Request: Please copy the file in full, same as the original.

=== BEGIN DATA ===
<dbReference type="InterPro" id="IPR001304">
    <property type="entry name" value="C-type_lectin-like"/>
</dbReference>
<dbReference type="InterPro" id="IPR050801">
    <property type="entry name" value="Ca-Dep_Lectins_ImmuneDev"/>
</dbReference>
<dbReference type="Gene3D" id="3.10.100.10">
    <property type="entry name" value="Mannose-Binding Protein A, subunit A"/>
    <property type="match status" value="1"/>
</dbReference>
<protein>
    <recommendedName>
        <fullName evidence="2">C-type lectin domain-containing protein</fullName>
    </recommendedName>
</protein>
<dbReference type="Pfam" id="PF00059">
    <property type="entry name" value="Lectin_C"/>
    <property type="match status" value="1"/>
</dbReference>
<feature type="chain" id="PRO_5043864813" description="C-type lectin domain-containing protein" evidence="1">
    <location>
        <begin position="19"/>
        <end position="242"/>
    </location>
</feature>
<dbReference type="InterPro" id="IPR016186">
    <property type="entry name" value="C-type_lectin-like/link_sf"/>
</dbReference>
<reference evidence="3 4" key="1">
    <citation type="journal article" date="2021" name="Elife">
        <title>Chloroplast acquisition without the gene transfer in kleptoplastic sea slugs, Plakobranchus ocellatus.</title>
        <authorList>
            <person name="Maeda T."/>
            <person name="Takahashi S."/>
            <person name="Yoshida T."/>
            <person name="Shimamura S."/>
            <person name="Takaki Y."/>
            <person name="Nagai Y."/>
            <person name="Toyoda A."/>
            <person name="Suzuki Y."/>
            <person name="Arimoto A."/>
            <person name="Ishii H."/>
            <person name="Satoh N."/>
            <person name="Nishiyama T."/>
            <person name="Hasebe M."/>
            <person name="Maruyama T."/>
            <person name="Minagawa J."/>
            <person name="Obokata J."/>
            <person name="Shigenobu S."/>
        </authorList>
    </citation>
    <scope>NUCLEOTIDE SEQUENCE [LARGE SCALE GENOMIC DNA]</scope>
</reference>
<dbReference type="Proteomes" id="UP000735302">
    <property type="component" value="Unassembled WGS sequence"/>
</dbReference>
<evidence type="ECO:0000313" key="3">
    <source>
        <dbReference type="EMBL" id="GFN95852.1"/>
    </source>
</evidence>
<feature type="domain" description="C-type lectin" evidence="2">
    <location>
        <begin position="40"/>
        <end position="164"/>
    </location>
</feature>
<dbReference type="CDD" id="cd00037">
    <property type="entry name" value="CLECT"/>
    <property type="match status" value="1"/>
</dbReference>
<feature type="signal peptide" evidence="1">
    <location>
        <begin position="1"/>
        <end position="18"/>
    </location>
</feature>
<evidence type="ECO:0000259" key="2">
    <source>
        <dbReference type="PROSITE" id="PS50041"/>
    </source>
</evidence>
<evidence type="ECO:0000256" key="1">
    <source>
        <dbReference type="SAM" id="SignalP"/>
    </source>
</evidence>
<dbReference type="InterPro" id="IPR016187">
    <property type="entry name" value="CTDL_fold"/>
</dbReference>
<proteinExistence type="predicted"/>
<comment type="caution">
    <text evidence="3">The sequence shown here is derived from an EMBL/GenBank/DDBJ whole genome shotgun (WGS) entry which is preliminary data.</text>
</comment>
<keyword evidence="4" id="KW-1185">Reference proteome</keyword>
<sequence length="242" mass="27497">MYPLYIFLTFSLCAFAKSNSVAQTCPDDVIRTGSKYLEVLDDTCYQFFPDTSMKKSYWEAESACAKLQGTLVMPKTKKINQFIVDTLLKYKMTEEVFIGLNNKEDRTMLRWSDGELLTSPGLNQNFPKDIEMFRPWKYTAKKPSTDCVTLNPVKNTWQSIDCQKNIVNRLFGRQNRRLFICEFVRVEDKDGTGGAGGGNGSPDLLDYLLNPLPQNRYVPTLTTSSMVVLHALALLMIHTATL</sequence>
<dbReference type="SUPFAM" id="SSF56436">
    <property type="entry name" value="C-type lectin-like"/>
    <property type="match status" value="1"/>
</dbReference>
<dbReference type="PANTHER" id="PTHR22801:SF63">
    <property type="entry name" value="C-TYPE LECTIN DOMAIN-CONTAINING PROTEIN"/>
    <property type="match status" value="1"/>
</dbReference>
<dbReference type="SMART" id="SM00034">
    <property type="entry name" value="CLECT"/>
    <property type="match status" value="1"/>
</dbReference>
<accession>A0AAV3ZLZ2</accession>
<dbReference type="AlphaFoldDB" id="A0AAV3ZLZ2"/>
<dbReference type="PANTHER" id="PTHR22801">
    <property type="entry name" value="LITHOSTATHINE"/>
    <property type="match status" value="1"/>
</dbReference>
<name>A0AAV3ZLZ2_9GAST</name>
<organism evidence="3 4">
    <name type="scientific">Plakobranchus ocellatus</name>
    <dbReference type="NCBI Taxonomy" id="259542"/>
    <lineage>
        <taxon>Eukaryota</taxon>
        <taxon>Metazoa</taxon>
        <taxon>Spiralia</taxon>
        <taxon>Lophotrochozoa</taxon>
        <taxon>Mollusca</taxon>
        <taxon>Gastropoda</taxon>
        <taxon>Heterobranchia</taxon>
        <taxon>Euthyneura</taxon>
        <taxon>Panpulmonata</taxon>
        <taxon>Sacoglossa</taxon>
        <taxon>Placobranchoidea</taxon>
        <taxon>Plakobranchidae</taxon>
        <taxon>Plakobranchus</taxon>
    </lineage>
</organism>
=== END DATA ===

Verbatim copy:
<dbReference type="InterPro" id="IPR001304">
    <property type="entry name" value="C-type_lectin-like"/>
</dbReference>
<dbReference type="InterPro" id="IPR050801">
    <property type="entry name" value="Ca-Dep_Lectins_ImmuneDev"/>
</dbReference>
<dbReference type="Gene3D" id="3.10.100.10">
    <property type="entry name" value="Mannose-Binding Protein A, subunit A"/>
    <property type="match status" value="1"/>
</dbReference>
<protein>
    <recommendedName>
        <fullName evidence="2">C-type lectin domain-containing protein</fullName>
    </recommendedName>
</protein>
<dbReference type="Pfam" id="PF00059">
    <property type="entry name" value="Lectin_C"/>
    <property type="match status" value="1"/>
</dbReference>
<feature type="chain" id="PRO_5043864813" description="C-type lectin domain-containing protein" evidence="1">
    <location>
        <begin position="19"/>
        <end position="242"/>
    </location>
</feature>
<dbReference type="InterPro" id="IPR016186">
    <property type="entry name" value="C-type_lectin-like/link_sf"/>
</dbReference>
<reference evidence="3 4" key="1">
    <citation type="journal article" date="2021" name="Elife">
        <title>Chloroplast acquisition without the gene transfer in kleptoplastic sea slugs, Plakobranchus ocellatus.</title>
        <authorList>
            <person name="Maeda T."/>
            <person name="Takahashi S."/>
            <person name="Yoshida T."/>
            <person name="Shimamura S."/>
            <person name="Takaki Y."/>
            <person name="Nagai Y."/>
            <person name="Toyoda A."/>
            <person name="Suzuki Y."/>
            <person name="Arimoto A."/>
            <person name="Ishii H."/>
            <person name="Satoh N."/>
            <person name="Nishiyama T."/>
            <person name="Hasebe M."/>
            <person name="Maruyama T."/>
            <person name="Minagawa J."/>
            <person name="Obokata J."/>
            <person name="Shigenobu S."/>
        </authorList>
    </citation>
    <scope>NUCLEOTIDE SEQUENCE [LARGE SCALE GENOMIC DNA]</scope>
</reference>
<dbReference type="Proteomes" id="UP000735302">
    <property type="component" value="Unassembled WGS sequence"/>
</dbReference>
<evidence type="ECO:0000313" key="3">
    <source>
        <dbReference type="EMBL" id="GFN95852.1"/>
    </source>
</evidence>
<feature type="domain" description="C-type lectin" evidence="2">
    <location>
        <begin position="40"/>
        <end position="164"/>
    </location>
</feature>
<dbReference type="CDD" id="cd00037">
    <property type="entry name" value="CLECT"/>
    <property type="match status" value="1"/>
</dbReference>
<feature type="signal peptide" evidence="1">
    <location>
        <begin position="1"/>
        <end position="18"/>
    </location>
</feature>
<evidence type="ECO:0000259" key="2">
    <source>
        <dbReference type="PROSITE" id="PS50041"/>
    </source>
</evidence>
<evidence type="ECO:0000256" key="1">
    <source>
        <dbReference type="SAM" id="SignalP"/>
    </source>
</evidence>
<dbReference type="InterPro" id="IPR016187">
    <property type="entry name" value="CTDL_fold"/>
</dbReference>
<proteinExistence type="predicted"/>
<comment type="caution">
    <text evidence="3">The sequence shown here is derived from an EMBL/GenBank/DDBJ whole genome shotgun (WGS) entry which is preliminary data.</text>
</comment>
<keyword evidence="4" id="KW-1185">Reference proteome</keyword>
<sequence length="242" mass="27497">MYPLYIFLTFSLCAFAKSNSVAQTCPDDVIRTGSKYLEVLDDTCYQFFPDTSMKKSYWEAESACAKLQGTLVMPKTKKINQFIVDTLLKYKMTEEVFIGLNNKEDRTMLRWSDGELLTSPGLNQNFPKDIEMFRPWKYTAKKPSTDCVTLNPVKNTWQSIDCQKNIVNRLFGRQNRRLFICEFVRVEDKDGTGGAGGGNGSPDLLDYLLNPLPQNRYVPTLTTSSMVVLHALALLMIHTATL</sequence>
<dbReference type="SUPFAM" id="SSF56436">
    <property type="entry name" value="C-type lectin-like"/>
    <property type="match status" value="1"/>
</dbReference>
<dbReference type="PANTHER" id="PTHR22801:SF63">
    <property type="entry name" value="C-TYPE LECTIN DOMAIN-CONTAINING PROTEIN"/>
    <property type="match status" value="1"/>
</dbReference>
<dbReference type="SMART" id="SM00034">
    <property type="entry name" value="CLECT"/>
    <property type="match status" value="1"/>
</dbReference>
<accession>A0AAV3ZLZ2</accession>
<dbReference type="AlphaFoldDB" id="A0AAV3ZLZ2"/>
<dbReference type="PANTHER" id="PTHR22801">
    <property type="entry name" value="LITHOSTATHINE"/>
    <property type="match status" value="1"/>
</dbReference>
<name>A0AAV3ZLZ2_9GAST</name>
<organism evidence="3 4">
    <name type="scientific">Plakobranchus ocellatus</name>
    <dbReference type="NCBI Taxonomy" id="259542"/>
    <lineage>
        <taxon>Eukaryota</taxon>
        <taxon>Metazoa</taxon>
        <taxon>Spiralia</taxon>
        <taxon>Lophotrochozoa</taxon>
        <taxon>Mollusca</taxon>
        <taxon>Gastropoda</taxon>
        <taxon>Heterobranchia</taxon>
        <taxon>Euthyneura</taxon>
        <taxon>Panpulmonata</taxon>
        <taxon>Sacoglossa</taxon>
        <taxon>Placobranchoidea</taxon>
        <taxon>Plakobranchidae</taxon>
        <taxon>Plakobranchus</taxon>
    </lineage>
</organism>